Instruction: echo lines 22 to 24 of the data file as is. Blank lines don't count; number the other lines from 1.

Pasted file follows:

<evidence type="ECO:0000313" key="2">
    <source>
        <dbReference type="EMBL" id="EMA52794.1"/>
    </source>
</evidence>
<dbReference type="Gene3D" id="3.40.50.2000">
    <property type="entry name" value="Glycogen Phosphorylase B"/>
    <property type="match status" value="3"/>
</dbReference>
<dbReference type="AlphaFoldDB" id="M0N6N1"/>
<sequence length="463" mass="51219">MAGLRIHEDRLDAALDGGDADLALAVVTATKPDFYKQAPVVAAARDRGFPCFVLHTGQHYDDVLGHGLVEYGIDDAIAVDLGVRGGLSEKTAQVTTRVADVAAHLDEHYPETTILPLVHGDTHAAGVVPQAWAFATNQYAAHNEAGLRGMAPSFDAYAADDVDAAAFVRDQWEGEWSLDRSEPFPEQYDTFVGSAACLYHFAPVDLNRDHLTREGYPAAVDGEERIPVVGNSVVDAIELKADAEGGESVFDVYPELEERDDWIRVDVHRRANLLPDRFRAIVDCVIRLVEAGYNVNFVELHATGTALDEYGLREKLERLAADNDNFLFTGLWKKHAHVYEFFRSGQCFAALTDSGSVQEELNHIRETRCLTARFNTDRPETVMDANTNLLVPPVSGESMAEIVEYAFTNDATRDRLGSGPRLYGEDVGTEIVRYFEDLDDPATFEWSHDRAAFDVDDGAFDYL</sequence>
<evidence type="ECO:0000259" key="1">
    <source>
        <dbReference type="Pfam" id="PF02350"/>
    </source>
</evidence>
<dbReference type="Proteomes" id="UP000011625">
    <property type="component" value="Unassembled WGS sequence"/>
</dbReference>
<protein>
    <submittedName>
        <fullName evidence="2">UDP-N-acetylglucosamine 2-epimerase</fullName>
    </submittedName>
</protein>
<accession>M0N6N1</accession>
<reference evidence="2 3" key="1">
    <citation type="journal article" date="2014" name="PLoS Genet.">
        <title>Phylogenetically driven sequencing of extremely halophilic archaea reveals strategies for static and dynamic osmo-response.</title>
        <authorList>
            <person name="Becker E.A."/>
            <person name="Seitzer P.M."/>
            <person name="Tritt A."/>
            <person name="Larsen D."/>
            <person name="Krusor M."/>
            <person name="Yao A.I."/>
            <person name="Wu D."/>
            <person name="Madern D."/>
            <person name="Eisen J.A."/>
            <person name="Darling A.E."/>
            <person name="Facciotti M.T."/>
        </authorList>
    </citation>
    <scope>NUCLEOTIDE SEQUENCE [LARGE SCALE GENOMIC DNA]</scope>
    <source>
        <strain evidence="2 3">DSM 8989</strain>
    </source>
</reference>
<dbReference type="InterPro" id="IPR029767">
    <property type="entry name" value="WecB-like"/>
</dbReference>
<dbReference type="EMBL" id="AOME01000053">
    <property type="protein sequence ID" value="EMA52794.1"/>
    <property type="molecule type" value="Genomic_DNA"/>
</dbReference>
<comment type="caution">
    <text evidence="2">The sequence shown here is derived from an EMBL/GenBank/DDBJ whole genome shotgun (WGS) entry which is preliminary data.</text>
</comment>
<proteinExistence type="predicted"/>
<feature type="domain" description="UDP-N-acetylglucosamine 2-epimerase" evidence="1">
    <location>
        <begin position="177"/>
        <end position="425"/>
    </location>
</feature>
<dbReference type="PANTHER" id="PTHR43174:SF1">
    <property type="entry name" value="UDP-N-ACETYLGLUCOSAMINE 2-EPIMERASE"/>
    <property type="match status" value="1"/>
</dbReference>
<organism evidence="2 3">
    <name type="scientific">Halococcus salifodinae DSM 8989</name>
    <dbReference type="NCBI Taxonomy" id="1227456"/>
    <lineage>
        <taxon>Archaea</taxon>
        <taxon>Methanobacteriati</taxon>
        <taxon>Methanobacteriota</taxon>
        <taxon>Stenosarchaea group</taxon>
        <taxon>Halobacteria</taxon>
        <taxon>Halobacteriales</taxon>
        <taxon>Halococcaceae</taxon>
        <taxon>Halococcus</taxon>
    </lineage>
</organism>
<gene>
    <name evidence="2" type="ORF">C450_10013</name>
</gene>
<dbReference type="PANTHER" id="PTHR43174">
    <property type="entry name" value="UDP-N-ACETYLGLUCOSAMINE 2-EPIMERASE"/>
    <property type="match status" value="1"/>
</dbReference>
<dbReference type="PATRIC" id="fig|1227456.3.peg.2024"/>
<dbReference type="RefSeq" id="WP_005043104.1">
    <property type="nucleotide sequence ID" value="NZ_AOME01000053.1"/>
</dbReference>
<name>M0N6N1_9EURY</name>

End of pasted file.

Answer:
        <fullName evidence="2">UDP-N-acetylglucosamine 2-epimerase</fullName>
    </submittedName>
</protein>